Hospital-Acquired Anemia: A Contemporary Review of Etiologies and Prevention Strategies

  title={Hospital-Acquired Anemia: A Contemporary Review of Etiologies and Prevention Strategies},
  author={Niels Douglas Martin and Dane R. Scantling},
  journal={Journal of Infusion Nursing},
Advances in medicine have significantly improved lives and life spans globally. However, these practices have come with their own set of secondary consequences. Hospital-acquired anemia is one such consequence and is conferred by new medicines, operations, procedures, and tests. In this review, the authors will explore the data on this poorly considered phenomenon and discuss the etiologies, outcomes, and prevention strategies for some of the more prolific causes of hospital-acquired anemia… 
Incidence, Predictors, and Outcomes of Hospital‐Acquired Anemia
Severe HAA is associated with increased odds for 30‐day mortality and readmission after discharge; however, it is uncertain whether severe H AA is preventable.
Correlation between Phlebotomy Blood Loss and Hospital- Acquired Anemia among Acute Coronary Syndrome Patients
Future HAA prevention efforts are recommended to be effective if they include multimodal interventions that both decrease unnecessary phlebotomy blood loss through puncturing and bleeding and no significant correlation between HAA and gender & length of hospital stay is identified.
Anemia in hospitalized patients: an overlooked risk in medical care
This study investigated the association between nadir anemia and mortality and length of stay (LOS) in a general population of hospitalized patients.
Transfusion-related Acute Lung Injury in the Perioperative Patient.
Anesthesiologists need to consider transfusion-related acute lung injury in the perioperative setting, identify at-risk patients, recognize early signs of transfusions-related severe lung injury, and have established strategies for its prevention and treatment.


Anemia in critical illness: insights into etiology, consequences, and management.
Normal red blood cell physiology; etiologies of anemia in the intensive care unit; its association with adverse outcomes; and the risks, benefits, and efficacy of various management strategies, including blood transfusion, erythropoietin, blood substitutes, iron therapy, and minimization of diagnostic phlebotomy are reviewed.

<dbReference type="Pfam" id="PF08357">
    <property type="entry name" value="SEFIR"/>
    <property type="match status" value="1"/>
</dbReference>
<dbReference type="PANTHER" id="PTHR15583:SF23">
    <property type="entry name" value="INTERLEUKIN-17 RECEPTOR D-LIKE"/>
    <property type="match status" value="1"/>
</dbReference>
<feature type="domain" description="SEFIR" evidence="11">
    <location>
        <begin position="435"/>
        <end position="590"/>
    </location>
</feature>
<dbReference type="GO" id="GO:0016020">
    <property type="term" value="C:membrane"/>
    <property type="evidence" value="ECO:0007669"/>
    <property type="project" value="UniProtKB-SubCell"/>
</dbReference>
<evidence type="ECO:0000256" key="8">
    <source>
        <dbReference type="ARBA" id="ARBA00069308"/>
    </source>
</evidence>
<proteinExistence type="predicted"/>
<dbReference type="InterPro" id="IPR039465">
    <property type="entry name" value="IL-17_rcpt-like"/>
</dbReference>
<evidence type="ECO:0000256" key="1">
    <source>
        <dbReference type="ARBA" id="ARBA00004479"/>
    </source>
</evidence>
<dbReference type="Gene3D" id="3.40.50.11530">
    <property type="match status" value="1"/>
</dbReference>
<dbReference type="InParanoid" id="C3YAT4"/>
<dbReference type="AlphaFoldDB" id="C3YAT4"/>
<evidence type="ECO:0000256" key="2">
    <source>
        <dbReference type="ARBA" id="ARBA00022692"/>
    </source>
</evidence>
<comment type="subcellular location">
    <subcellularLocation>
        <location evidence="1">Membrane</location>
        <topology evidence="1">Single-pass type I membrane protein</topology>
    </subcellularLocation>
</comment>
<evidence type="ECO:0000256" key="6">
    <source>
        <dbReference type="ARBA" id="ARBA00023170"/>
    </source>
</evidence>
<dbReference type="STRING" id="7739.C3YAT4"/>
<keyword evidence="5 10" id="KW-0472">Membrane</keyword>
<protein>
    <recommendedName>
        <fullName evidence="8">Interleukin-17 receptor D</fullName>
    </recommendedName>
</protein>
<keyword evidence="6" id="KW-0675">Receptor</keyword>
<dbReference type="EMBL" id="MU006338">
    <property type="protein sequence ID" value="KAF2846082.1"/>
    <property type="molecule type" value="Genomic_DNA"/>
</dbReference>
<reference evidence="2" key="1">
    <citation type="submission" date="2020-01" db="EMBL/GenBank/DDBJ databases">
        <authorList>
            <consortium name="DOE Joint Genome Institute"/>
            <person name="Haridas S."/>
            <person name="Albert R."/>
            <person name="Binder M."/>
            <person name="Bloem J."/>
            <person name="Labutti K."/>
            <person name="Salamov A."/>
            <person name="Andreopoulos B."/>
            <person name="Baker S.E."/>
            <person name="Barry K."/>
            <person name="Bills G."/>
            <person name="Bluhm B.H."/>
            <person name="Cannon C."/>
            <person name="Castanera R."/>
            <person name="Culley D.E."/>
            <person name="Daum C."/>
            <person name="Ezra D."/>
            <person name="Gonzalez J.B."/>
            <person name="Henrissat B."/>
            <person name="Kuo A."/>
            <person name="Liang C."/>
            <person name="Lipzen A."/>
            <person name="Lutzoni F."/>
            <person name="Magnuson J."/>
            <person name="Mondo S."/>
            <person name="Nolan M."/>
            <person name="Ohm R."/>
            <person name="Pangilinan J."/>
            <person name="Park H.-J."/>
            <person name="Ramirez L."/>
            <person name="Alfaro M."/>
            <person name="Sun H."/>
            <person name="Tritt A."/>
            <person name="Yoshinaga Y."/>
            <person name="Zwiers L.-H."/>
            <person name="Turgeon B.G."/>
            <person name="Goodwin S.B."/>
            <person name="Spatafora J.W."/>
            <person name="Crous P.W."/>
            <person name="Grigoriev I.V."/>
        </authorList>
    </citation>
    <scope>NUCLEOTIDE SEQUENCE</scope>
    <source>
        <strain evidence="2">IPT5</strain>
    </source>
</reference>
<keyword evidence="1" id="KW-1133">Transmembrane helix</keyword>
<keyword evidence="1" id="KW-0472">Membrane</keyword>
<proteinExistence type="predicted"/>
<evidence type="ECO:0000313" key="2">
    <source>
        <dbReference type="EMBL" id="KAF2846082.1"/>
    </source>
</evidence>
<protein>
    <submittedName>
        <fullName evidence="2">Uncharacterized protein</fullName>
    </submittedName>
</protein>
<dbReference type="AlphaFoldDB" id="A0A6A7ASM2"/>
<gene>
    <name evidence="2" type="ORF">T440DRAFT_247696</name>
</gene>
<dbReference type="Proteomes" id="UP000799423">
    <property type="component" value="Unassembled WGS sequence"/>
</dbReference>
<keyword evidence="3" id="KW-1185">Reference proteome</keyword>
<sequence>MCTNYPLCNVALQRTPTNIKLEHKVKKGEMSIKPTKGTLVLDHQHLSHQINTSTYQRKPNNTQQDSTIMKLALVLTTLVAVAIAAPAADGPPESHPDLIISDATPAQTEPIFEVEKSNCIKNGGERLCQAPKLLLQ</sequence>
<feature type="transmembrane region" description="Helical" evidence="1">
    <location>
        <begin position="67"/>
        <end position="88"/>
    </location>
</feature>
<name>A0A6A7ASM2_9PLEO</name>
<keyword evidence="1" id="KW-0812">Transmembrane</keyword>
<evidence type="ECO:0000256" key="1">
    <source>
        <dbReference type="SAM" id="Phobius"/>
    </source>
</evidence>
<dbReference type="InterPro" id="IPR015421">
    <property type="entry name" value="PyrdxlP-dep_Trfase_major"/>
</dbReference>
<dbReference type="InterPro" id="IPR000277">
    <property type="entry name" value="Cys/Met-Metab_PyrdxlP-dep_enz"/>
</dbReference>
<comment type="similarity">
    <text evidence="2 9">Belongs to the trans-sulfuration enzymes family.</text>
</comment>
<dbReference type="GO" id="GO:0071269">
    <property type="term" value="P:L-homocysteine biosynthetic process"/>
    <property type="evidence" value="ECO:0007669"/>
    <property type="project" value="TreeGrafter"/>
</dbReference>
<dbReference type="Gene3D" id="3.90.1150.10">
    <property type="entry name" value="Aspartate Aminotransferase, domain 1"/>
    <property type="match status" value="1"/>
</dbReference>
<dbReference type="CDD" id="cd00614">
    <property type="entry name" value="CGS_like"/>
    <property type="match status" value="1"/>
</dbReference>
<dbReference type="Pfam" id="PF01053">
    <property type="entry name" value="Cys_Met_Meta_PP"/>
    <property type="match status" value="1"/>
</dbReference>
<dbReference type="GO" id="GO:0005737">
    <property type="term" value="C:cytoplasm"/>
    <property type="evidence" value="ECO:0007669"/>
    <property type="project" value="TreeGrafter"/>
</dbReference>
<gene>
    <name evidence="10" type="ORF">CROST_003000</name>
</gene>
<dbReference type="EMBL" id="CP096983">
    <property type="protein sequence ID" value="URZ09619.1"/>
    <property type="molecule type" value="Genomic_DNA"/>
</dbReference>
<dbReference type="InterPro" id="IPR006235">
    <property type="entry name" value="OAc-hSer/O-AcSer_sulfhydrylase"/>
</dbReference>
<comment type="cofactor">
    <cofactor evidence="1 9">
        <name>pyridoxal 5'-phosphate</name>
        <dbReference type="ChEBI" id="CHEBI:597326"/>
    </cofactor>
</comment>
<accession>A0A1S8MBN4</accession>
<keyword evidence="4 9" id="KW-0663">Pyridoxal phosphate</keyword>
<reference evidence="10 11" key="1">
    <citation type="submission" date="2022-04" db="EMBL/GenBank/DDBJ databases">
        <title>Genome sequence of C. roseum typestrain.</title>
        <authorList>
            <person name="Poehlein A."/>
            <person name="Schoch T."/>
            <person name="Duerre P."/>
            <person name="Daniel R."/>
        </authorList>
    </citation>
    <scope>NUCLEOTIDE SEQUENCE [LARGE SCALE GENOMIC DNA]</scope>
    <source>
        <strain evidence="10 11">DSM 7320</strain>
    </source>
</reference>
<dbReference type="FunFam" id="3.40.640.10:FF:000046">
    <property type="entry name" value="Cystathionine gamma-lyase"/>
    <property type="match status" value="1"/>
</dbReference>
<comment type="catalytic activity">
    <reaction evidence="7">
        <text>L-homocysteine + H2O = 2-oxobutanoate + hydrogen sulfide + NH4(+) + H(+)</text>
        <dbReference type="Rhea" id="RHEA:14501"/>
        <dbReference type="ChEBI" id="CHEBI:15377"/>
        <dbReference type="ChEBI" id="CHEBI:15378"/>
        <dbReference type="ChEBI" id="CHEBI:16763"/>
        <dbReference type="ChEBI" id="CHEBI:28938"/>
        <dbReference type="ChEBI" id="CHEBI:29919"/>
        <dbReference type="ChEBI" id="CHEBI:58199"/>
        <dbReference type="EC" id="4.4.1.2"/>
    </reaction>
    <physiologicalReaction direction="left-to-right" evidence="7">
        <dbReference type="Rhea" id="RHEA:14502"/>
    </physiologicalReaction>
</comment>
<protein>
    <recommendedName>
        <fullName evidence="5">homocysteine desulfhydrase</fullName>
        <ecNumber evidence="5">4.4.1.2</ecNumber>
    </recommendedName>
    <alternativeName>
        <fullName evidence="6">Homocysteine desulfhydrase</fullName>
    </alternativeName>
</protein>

Efficacy of red blood cell transfusion in the critically ill: A systematic review of the literature*
In adult, intensive care unit, trauma, and surgical patients, RBC transfusions are associated with increased morbidity and mortality and therefore, current transfusion practices may require reevaluation.
Do blood tests cause anemia in hospitalized patients?
Phlebotomy is highly associated with changes in hemoglobin and hematocrit levels for patients admitted to an internal medicine service and can contribute to anemia, which may have significant consequences for patients with cardiorespiratory diseases.
Immune hemolytic anemia caused by drugs
  • G. Garratty
  • Medicine, Biology
    Expert opinion on drug safety
  • 2012
DIIHA is often poorly investigated and many reports do not provide data to support the diagnosis, so it is important to exclude DIIHA in such patients as the only treatment needed is to discontinue the drug.
Anti-fibrinolytic use for minimising perioperative allogeneic blood transfusion.
Data from the head-to-head trials suggest an advantage of aprotinin over the lysine analogues TXA and EACA in terms of reducing perioperative blood loss, but the differences were small.
Incidence, Correlates, and Outcomes of Acute, Hospital-Acquired Anemia in Patients With Acute Myocardial Infarction
HAA develops in nearly half of acute myocardial infarction hospitalizations among patients treated medically or with percutaneous coronary intervention, commonly in the absence of documented bleeding, and is associated with worse mortality and health status.
Thrombocytopenia in the intensive care unit patient.
The relative decrease in platelet counts within the first 3 to 4 days after major surgery is informative about the magnitude of the trauma or blood loss, whereas the dynamic of the platelet count course thereafter shows whether or not the physiologic compensatory mechanisms are working.
Guidelines for the diagnosis and management of disseminated intravascular coagulation
Transfusion of platelets or plasma (components) in patients with DIC should not primarily be based on laboratory results and should in general be reserved for patients who present with bleeding, but should be considered in those with active bleeding and in those requiring an invasive procedure.